Even Coach K didn't think Duke could pull off historic second-half comeback against Louisville

Zion Williamson goes up for a layup against Louisville on Tuesday in the YUM Center. (AP)
Zion Williamson goes up for a layup against Louisville on Tuesday in the YUM Center. (AP)

LOUISVILLE, Ky. — There was a timeout Tuesday night, with 11 minutes and 13 seconds left in the damnedest college basketball game of the season, and Mike Krzyzewski decided it was time to fib to his Duke Blue Devils.

“We’re going to win,” he said.

This was bald-faced deceit. The coach admitted it later.

“At that point,” he said, “I may have been telling them a lie.”

At that point, Krzyzewski’s No. 2-ranked team was being slapped silly by Louisville, down 20 — on its way to down 23 with 9:55 remaining. The Blue Devils were all but done, not just beaten but embarrassed, with star player Zion Williamson on the bench with four fouls. A blackout crowd of 22,046 was going insane. Duke finally looked like the baby-faced team it is — bewildered and discombobulated and suffering a letdown after the huge victory at Virginia on Saturday.

“I was hoping we wouldn’t lose by 35,” Krzyzewski said. “I’m not kidding.”

But that’s not what he told his team. And darned if the Dukies didn’t fall for K’s chicanery.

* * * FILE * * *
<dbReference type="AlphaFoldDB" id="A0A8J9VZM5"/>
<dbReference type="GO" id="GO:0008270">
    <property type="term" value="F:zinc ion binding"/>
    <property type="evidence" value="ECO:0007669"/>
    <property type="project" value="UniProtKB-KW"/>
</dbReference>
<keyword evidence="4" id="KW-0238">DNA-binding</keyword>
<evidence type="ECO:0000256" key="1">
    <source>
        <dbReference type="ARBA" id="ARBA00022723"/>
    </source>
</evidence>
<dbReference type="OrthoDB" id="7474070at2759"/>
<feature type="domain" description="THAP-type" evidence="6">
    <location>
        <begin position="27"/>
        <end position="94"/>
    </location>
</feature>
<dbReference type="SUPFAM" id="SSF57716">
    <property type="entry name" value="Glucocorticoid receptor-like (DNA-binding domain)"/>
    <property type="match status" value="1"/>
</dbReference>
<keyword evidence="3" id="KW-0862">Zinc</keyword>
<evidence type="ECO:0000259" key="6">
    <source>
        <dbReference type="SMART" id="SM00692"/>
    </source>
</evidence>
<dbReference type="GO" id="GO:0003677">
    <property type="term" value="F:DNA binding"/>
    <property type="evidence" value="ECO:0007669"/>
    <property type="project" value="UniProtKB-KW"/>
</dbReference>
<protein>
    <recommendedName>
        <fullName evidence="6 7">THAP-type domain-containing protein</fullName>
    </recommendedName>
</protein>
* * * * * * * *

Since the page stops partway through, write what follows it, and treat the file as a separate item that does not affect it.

“You’re looking at Coach K, the greatest coach of all time,” said the magnificent Williamson, “and he’s telling you you’re going to win.”

And so they believed. And so they won, 71-69. And now you wonder if there is anything this special, freshman-laden bunch cannot do.

It was an absolute stunner, a brilliant comeback aided by a ghastly collapse, a splurge of Cardinals turnovers provoking mounting horror in an arena that had been so joyous all night. And Louisville now owns the worst giveaway for the second straight season (last year the Cardinals blew a four-point lead with a single second to play against Virginia).

It was so improbable that it made history.

According to the NCAA, this was the latest any team has ever come back from 23 down to win in regulation, doing it in less than half of a half. This also was the biggest comeback in Krzyzewski’s career, and he’s won more games than anyone in Division I men’s history. He’s seen some stuff, but never anything like this.

“Crazy,” Krzyzewski said. “It’s a crazy game. Human beings are crazy. … We were spectacular for 9½ minutes, and it was just good enough.”

On the verge of being run out of the building and into the cold Kentucky night, Duke dusted off a 2-2-1 press — in a karmic twist, the very pressure defense Denny Crum employed to help win two national titles at Louisville, including the 1986 championship game against the Blue Devils. Duke used that press to melt the Cardinals into a puddle, forcing nine turnovers in the final 8:06.